Which Cleanser Is Ideal for Your Skin?


The skincare market has been flooded with an influx of different types of facial cleansers. Whether it’s foams, gels, oils, scrubs or balms, the ‘cleanser’ category represents a massive and rapidly growing part of the industry. As a consumer, it can be so confusing to make sense of it all.  

What to look for?

Water-based cleansers

Water based cleansers containing surfactants attract oil and impurities from the skin so they can be easily removed from the skin surface. This type of cleanser includes foaming gels and non-foaming lotions. Cleansing gel concentrates, such as Synergie Skin's UltraCleanse, are ideal for virtually every skin type including normal, combination and acne prone skin. Other non-foaming lotion cleansers, such as Synergie Skin's BioCleanse, are called oil-in-water emulsions. These contain a lower level of surfactant and are recommended for dry or mature skin. BioCleanse has been specifically created with a mild, low foaming milk formula that is gentle on fragile and dry skin. The optimal pH for any water based cleanser is around 5.6 (slightly acidic). This is the natural pH of skin so irritation is minimised and our normal acid mantle is maintained. A good facial cleanser must be mild and not disrupt the natural barrier function of the skin.  

Micellar water

What exactly are these elusive ‘micelles’? Micelles are ball-shaped clusters of surfactant molecules, with the water-loving heads all around the outside (where the water is) and oil-loving tails pointing inwards in the middle of the ball and away from the water outside. These micelles break up in contact with skin and act like magnets to attract and lift dirt, oil and makeup from the skin. Micellar cleansing waters, such as Synergie Skin Micellution, effectively remove traces of makeup, oil build-up and impurities without stripping the skin. There’s no need to rinse, making it the perfect on-the-go cleanser.  

Powder cleansers

Powder cleansers are an emerging trend that originated from Japan. They are simply a powder concentrate that requires the addition of water to create a cleansing foam. Powder cleansers have the benefit of a longer shelf life and are very convenient for travelling as there are no leakage risks or carry-on concerns.  

Exfoliating cleansers

Exfoliation is a necessary element of all skincare routines. I do not believe that adding a chemical exfoliating agent such as lactic or salicylic acid to a cleanser will be as effective. Acid exfoliants require a period of time to remove dead skin cells and these ingredients should be only be included in products which remain on the skin surface for a longer period. Physical exfoliants, however are a better choice for rinse off products, provided the particles are non-irritating and are suited to a skin type. Corundum crystals, found in Synergie Skin MediScrub are an excellent choice for most skin types. Rice powder exfoliation, however, is a better choice for those with more sensitive skin.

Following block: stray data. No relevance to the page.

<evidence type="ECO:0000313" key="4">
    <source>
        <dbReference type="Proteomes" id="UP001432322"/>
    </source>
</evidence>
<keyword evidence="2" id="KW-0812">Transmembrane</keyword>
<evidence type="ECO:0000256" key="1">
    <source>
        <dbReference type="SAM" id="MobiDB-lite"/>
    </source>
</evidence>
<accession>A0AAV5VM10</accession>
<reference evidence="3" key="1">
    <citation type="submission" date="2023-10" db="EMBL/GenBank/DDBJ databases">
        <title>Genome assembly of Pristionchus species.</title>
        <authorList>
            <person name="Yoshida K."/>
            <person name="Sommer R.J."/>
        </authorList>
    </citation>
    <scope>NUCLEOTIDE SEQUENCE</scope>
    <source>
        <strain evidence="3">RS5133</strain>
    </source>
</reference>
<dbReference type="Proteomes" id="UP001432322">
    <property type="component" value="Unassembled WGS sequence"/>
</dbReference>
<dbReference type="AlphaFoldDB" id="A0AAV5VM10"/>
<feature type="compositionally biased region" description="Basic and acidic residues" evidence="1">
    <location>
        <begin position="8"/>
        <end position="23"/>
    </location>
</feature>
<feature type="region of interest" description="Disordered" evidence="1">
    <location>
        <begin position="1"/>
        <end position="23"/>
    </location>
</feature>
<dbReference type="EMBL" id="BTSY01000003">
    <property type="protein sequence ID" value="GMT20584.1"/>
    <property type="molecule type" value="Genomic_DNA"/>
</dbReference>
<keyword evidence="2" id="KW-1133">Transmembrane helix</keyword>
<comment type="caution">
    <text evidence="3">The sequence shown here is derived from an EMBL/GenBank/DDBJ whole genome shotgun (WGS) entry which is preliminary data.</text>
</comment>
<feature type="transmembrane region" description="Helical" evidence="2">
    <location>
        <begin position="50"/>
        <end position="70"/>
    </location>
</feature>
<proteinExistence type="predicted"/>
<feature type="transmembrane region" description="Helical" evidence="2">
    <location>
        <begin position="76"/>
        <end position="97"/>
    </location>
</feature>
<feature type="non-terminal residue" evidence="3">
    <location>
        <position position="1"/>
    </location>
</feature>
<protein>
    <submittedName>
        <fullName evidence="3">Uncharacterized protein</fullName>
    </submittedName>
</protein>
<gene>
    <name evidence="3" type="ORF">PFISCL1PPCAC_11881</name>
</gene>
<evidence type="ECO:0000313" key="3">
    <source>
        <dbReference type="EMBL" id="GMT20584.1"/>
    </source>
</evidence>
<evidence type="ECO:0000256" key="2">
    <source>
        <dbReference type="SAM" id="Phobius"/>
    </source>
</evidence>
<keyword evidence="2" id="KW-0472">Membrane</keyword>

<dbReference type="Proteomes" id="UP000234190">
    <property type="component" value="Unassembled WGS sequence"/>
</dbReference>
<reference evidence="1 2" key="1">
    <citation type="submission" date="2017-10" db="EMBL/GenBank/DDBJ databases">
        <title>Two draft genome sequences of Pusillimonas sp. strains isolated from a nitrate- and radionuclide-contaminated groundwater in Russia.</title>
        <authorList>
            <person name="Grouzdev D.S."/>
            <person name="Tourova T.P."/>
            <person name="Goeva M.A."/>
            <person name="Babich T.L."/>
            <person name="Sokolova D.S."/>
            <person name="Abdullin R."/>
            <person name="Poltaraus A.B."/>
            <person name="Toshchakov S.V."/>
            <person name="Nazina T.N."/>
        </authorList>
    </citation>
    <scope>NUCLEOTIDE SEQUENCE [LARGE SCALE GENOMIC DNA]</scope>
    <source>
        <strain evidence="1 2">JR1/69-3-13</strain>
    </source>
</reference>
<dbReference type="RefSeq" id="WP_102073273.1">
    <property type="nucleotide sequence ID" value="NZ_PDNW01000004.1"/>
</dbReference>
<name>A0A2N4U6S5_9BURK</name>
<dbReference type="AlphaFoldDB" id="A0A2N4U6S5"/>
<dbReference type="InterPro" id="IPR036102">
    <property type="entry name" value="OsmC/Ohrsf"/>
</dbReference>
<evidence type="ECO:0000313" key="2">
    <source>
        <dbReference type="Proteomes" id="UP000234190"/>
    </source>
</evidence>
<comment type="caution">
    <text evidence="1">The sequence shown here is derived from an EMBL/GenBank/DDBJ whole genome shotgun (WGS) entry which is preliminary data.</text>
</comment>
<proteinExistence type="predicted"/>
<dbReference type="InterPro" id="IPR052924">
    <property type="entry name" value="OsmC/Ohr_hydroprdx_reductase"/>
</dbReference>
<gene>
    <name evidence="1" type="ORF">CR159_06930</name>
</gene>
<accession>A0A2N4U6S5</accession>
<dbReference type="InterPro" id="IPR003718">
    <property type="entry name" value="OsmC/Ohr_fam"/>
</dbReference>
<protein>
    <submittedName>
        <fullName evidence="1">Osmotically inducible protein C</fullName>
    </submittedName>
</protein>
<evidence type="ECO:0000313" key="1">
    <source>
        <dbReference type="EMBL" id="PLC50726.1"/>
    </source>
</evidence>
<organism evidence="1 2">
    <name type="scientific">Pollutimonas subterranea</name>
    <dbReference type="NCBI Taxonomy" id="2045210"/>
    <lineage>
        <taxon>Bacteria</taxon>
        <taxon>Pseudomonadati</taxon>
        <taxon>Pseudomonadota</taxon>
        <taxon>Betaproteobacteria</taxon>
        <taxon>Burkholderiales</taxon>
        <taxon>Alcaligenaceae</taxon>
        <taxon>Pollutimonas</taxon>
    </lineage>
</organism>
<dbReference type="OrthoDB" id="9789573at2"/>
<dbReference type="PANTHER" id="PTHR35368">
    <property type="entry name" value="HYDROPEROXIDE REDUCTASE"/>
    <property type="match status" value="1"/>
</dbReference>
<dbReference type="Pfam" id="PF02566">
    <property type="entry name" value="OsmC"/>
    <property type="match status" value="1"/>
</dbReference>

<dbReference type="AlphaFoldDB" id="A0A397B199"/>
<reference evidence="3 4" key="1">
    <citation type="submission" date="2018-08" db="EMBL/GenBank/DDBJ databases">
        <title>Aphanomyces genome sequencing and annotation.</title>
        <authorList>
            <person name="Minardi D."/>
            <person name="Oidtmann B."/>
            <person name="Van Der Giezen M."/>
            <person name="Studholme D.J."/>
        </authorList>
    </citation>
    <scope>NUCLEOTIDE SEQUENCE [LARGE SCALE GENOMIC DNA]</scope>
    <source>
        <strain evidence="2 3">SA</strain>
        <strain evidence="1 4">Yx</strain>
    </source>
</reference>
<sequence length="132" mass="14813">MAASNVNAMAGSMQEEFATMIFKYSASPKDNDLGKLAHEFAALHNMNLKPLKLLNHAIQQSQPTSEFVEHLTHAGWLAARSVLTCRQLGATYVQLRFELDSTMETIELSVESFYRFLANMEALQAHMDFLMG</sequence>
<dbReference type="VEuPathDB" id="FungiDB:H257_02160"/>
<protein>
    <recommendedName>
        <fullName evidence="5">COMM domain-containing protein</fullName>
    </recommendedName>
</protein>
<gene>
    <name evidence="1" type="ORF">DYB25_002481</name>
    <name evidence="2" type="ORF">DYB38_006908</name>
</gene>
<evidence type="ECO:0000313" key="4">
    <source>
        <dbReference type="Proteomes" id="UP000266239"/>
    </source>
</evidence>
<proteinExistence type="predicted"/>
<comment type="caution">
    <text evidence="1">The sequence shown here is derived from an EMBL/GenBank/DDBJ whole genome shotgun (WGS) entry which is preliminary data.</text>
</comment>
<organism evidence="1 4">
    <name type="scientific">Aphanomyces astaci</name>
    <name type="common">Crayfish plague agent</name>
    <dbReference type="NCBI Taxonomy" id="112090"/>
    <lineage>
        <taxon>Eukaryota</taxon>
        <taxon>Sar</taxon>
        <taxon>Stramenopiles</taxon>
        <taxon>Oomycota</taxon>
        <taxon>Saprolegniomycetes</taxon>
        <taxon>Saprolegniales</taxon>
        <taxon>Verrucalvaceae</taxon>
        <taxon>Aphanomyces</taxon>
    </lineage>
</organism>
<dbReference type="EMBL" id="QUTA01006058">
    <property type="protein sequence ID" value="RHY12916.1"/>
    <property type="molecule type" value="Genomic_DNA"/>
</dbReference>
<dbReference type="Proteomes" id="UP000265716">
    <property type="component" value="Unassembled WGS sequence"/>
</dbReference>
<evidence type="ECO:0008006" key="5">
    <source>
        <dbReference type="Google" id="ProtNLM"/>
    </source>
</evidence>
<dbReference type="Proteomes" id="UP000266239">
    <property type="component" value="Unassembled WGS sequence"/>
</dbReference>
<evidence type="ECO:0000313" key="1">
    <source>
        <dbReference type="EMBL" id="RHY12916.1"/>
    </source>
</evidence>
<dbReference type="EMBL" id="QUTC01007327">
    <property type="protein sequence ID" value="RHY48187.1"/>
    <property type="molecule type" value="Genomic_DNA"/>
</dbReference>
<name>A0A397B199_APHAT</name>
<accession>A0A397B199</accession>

What to avoid?

Microbead controversy

Microbeads may be microscopic, but they are causing a stir in the beauty industry and creating serious problems for our aquatic environment. Commonly added to facial cleansers, these tiny plastic beads serve no benefit to the skin and are used as cheap alternatives to effective mineral and plant based exfoliants. Click here to read more on me discussing Microbeads.

Bar soaps

Bar soaps exhibit a pH of around 9 and are generally too harsh to be used on the facial skin. They are effective at stripping oil, dirt and impurities, but often result in skin irritation and destroying the natural acid mantle.

Oil cleansers

Oil cleansing is a common fad in the cosmetic industry, based on the premise that ‘oil dissolves oil’. A layer of oil on the surface of the skin will prevent penetration of your important water-based serum. Facial oils and moisturisers containing oil should be the final step in your skin care routine and NOT the initial step.

Active ingredients in cleansers

Cleansers are only in contact with the face for an average of twenty seconds and then are simply washed down the drain. Adding active ingredients in cleansers, such as AHA and BHA exfoliants, vitamins or peptides, is unnecessary and a waste of money as there is very little time for these active ingredients to work on the deeper layers of the skin if they are washed off in a few seconds! If actives are added to a cleanser formula they must be rapidly penetrating.  

Key advice:

Remember, cleansing is a vital step in your skincare routine, and is the preparation for your other products. A clean canvas is essential before adding the active ingredients that truly make a visible difference.

  • Choose a cleanser that is best suited to your skin type and lifestyle
  • Don’t waste your money on cleansers with unnecessary active ingredients
  • Don’t get caught up on ‘fad cleansing rituals’
  • Avoid soaps and cleansers and harsh ingredients such as artificial fragrance and sulfates
  • Avoid cleansers and exfoliants with synthetic microbead technology


Not sure what products are suitable for your skin type? Head to our Analyse Your Skin quiz to find your routine. Your skin confidence begins here.

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